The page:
Be in no doubt that the UK remains a significant power, and when one hears phrases like 'full spectrum military' bandied around, the next logical question to ask is 'who else has one'. There is a genuine and extremely close relationship between the two nations, which in turn translates into an excellent relationship between the two militaries. There is no doubt that maintaining this relationship requires an investment of time, money and procurement of high capability equipment, coupled with a continued willingness to countenance the use of force in situations of electorally challenging proportions. But, this is easily resolved, providing a willingess to work together remains in place. There is no other nation vying to become the replacement for the UK in the affections of the US - indeed Humphrey would argue that the US has a variety of 'special relationships' as does the UK. Ultimately, for as long as the two nations share similar foreign and security policy outlooks, it is hard to see them not working together in an extremely close fashion indeed


  1. Congratulations Sir H - I agree with nearly everything you have written.

    The only thing that I wish would happen now, is that our political masters would recognise this statement you made:

    "If Mr Gates views are shared elsewhere in DC, they perhaps reflect the reality kicking in that the UK simply does not (and cannot afford) the manpower anymore to support large scale land campaigns in a way it previously could during WW2 or Korea."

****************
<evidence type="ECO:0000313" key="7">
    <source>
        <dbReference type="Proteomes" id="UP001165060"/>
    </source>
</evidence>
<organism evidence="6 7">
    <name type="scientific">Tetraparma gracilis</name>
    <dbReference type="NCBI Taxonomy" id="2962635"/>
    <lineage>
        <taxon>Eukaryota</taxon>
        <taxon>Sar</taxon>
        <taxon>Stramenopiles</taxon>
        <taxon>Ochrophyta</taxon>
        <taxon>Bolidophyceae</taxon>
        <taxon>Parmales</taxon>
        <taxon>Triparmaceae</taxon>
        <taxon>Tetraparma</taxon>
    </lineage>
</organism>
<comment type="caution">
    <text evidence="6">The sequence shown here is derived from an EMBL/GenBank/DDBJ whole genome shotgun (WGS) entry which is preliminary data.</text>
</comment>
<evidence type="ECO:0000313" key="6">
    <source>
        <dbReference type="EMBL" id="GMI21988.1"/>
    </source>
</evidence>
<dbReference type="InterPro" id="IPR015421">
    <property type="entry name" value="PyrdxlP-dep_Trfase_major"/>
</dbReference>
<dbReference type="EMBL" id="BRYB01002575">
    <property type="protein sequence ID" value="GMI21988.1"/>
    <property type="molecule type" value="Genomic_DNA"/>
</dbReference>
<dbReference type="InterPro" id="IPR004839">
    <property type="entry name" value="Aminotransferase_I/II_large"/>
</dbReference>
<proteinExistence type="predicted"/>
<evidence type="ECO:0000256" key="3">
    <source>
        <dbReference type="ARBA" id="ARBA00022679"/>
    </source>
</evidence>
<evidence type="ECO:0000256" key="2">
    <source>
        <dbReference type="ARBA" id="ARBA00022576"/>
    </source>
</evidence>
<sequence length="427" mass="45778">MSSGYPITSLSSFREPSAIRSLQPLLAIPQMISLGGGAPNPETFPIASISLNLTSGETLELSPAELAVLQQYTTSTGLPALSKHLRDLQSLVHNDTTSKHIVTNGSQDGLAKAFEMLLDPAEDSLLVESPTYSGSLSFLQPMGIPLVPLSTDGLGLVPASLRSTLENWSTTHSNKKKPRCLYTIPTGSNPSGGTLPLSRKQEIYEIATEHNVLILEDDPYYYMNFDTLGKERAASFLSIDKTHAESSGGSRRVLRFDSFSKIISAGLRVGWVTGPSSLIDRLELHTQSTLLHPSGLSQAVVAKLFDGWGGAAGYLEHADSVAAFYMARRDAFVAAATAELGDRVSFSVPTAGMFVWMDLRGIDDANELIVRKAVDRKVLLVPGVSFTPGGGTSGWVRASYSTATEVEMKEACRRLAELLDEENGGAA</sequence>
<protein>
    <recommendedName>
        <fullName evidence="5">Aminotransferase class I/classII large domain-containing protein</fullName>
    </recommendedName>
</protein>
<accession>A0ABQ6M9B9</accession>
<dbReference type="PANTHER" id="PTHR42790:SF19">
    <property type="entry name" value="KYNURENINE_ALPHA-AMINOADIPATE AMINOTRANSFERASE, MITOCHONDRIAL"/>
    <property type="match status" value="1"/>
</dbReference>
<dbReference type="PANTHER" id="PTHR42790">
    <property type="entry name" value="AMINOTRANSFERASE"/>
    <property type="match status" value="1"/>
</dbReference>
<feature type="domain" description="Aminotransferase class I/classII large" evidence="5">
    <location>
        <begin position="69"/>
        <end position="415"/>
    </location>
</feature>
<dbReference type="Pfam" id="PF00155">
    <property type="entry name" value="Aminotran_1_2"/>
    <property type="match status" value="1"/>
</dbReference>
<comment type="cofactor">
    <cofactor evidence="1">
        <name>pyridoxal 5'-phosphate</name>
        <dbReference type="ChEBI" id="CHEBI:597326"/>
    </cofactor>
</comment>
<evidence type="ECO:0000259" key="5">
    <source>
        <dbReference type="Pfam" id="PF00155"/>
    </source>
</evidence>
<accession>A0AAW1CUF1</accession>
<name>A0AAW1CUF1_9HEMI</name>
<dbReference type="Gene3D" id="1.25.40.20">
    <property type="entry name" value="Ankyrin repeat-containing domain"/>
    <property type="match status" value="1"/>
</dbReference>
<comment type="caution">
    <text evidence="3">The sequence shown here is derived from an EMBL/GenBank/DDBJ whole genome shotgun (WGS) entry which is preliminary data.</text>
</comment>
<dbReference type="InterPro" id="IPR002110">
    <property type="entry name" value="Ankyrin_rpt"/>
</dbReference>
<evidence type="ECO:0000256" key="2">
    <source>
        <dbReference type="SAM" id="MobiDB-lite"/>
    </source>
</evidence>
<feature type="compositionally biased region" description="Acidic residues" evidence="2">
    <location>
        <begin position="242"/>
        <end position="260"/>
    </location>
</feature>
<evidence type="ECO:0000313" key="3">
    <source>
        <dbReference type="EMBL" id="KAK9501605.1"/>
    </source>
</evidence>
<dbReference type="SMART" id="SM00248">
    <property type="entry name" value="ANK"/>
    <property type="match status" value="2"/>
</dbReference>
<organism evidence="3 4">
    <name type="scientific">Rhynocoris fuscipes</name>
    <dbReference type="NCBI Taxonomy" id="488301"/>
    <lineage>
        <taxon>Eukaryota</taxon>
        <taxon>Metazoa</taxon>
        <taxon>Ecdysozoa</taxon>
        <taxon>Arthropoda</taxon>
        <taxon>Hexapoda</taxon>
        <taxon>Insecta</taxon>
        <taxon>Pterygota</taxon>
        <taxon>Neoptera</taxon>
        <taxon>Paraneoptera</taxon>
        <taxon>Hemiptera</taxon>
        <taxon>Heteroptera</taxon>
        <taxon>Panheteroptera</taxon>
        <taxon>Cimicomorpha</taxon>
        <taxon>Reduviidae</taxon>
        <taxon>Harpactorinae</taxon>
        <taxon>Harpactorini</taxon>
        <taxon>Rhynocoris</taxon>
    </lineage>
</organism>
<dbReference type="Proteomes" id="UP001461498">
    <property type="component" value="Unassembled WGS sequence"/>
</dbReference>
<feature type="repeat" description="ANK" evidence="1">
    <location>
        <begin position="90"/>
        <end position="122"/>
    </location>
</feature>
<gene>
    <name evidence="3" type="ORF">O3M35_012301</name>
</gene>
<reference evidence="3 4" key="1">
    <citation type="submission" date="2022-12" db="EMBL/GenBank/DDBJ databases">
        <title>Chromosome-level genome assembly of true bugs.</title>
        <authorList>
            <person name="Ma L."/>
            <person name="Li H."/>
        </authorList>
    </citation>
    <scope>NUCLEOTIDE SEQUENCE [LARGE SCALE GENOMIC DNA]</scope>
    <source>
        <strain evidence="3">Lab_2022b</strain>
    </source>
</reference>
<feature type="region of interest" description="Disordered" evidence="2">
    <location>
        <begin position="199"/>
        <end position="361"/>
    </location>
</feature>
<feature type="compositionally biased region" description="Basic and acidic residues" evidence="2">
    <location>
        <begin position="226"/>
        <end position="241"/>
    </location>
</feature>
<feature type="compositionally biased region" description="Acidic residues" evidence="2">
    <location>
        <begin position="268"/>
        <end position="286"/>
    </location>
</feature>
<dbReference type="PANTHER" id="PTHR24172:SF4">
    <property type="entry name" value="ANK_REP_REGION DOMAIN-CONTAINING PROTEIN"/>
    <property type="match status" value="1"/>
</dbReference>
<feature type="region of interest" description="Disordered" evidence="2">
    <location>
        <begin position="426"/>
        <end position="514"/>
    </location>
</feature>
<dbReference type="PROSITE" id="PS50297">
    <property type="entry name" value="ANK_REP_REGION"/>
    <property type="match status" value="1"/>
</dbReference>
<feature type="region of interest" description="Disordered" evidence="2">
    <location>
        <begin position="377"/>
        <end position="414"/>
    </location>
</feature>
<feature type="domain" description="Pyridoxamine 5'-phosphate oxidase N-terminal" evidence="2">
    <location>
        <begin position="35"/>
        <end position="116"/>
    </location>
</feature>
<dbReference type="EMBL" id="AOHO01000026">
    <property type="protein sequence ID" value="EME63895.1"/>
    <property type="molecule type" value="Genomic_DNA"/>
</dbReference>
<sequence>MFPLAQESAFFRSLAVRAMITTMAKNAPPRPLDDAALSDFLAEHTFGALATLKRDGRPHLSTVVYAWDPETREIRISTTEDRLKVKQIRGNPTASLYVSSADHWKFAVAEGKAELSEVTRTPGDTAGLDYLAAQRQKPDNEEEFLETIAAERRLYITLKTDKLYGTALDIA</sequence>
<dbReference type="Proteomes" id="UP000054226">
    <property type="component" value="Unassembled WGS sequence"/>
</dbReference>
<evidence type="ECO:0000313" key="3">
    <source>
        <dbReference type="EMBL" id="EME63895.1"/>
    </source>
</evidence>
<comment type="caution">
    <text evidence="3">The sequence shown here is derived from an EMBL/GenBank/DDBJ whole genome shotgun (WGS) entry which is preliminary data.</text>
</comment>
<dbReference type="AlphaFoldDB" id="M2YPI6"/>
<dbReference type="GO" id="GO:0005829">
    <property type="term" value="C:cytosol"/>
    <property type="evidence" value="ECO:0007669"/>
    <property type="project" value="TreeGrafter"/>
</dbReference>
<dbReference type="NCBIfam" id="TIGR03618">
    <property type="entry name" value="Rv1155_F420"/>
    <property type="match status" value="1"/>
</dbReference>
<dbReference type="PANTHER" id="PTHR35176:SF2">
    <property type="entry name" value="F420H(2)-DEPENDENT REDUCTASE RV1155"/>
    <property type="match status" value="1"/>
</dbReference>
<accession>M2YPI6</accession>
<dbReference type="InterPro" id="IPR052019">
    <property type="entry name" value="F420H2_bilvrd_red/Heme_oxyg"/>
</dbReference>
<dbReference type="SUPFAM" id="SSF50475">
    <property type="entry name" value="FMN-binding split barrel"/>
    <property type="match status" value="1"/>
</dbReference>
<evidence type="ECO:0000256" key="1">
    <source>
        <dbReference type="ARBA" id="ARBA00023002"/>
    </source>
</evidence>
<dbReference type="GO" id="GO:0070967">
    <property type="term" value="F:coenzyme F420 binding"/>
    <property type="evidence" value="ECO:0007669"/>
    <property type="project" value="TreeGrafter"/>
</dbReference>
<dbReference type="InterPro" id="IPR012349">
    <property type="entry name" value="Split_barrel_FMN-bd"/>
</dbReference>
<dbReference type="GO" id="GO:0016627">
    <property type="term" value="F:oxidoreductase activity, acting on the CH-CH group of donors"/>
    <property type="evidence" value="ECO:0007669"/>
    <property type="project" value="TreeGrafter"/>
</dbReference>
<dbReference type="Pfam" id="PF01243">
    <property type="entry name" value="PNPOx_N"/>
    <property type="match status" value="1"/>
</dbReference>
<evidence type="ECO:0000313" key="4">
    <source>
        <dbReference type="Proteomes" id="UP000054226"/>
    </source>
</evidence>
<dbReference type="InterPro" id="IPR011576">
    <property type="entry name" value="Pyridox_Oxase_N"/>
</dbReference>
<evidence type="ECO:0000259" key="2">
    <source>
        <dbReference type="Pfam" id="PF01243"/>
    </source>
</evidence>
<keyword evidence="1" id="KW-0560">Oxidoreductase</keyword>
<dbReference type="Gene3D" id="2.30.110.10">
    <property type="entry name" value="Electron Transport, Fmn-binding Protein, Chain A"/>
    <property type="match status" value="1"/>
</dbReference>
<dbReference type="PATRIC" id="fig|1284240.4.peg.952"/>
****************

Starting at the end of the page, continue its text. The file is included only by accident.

Thank you for a good article.

    1. Ianeon - I am sure you are as worried as I am that we find ourselves in agreement - what has gone wrong to make that happen! :-)

  2. There are still the never-to-be-fired nukes while IEDs blow up troops

    1. That's a stupidly inane comparison.

      There are always going to be IEDs in operational theatres of one kind or another, and they'll always grow in capability. The UK MOD has invested in a huge range of research and technology development for means of defeating numerous different flavours of IED over the last decade and continues to do so.

  3. The Securocrat17 January 2014 09:14

    I think that's a little harsh on gates. Having listened to the podcast, he's asked a specific (and leading) question and responds in a very specific way, which is to say that the UK isn't currently able to be the same sort of partner as it was before 2010. Given our reductions in deployable scale and gaps in some capabilities, this is self-evidently true.

    I didn't see his comments as really being a threat to the alliance, but as he specifically says, a lament about broader defence cuts (including in the US) and what that means. Neither did I read him as saying the UK had no ships in the Gulf, though some might have drawn that conclusion (incidentally - he implies, you infer). Overall this was Gates being consistent in his argument that military capability, both conventional and nuclear, provides a form of deterrence that means you might not have to actually use it for war, and he is concerned - after years of NATO cuts - that high end military players like the US and UK are in danger of forgetting this going too far in (necessary) reductions.